Baker & Taylor
"Stephen Fry's breathtakingly outrageous debut novel is by turns eccentric, shocking, brilliantly comic and achingly romantic. Adrian Healey is magnificently unprepared for the long littleness of life; unprepared too for the afternoon in Salzburg when he will witness the savage murder of a Hungarian violinist; unprepared to learn about the Mendax device; unprepared for more murders and wholly unprepared for the truth. The Liar is a thrilling, sophisticated and laugh-out-loud hilarious novel from a brilliantly talented writer"--
Blackwell North Amer
Adrian Healey loves to lie. He lies all the time. Every minute, every moment. Worse, he does it wonderfully, imaginatively, brilliantly. He lies to buck the System, to express his contempt for convention, but mostly because he just plain likes to. It's fun, and so much more challenging. It is high camp. One creates when one prevaricates. "Doesn't everyone think the way I think?" says Adrian of his various inventions. Like the pornographic novel by Charles Dickens, his career as a Piccadilly "rent-boy" hireable by the hour, his stressful work as a drug "mule" smuggling illegal substances.
He has (as his Cambridge tutor observed) "a fine brain, but a dreadful mind." Already in his public school career, marked by privilege and pederasty, he had lost the ability to differentiate between simple truth and his elaborate fictions.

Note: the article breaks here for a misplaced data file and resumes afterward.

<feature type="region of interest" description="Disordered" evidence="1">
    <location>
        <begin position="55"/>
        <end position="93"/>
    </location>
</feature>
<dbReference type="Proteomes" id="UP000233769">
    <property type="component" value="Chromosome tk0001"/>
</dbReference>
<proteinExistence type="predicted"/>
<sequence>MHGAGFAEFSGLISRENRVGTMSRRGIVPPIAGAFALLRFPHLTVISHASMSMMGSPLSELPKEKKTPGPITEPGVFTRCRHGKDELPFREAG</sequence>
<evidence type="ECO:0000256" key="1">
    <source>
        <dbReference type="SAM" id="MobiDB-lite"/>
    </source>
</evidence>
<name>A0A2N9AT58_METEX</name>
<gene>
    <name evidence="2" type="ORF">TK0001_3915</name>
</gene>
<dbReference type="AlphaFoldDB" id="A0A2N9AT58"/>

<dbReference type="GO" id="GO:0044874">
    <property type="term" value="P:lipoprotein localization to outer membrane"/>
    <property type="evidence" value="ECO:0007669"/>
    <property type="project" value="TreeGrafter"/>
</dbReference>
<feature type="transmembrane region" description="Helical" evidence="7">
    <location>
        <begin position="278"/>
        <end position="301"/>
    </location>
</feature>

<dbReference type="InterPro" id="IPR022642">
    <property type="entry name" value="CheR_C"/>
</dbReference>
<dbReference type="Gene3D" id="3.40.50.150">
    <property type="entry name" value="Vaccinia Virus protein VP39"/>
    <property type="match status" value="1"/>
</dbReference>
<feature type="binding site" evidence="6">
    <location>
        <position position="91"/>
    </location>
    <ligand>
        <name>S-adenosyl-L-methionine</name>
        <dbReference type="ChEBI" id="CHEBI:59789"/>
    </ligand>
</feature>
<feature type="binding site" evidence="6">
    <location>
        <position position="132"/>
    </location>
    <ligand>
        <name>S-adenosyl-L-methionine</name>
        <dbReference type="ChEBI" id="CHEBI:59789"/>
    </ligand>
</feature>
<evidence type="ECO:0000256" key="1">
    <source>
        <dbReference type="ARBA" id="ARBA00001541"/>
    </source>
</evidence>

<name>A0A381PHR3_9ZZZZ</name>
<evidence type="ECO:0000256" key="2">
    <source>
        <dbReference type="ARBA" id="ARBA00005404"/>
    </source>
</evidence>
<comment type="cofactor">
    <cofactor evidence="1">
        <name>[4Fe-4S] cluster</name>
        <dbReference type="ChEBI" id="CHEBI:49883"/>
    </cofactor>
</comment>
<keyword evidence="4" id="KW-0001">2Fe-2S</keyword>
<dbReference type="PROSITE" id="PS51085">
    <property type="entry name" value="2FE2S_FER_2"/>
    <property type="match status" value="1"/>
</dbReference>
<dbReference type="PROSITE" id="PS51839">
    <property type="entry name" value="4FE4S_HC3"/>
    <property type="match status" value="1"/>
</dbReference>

The Liar is as wicked and witty, as unspeakably (and unquotably) funny as its protagonist narrator - and as irresistible as its multi-talented author, Stephen Fry. Mr. Fry's credits grow daily. He is the star of a film entitled Peter's Friends, and of Masterpiece Theater's television series Jeeves and Wooster. He is half of the Fry and Laurie comedy team, he has written a play called Latin and the book for the musical Me and My Girl, and he is a weekly columnist for the London Daily Telgraph. He is also now the author of the #1 English bestseller, The Liar, which spent several months at the very top position on the British charts. In the literary firmament it has been identified as somewhere between Oscar Wilde and Saki.
New York : Soho, , c1991.
277 p. ; 25 cm.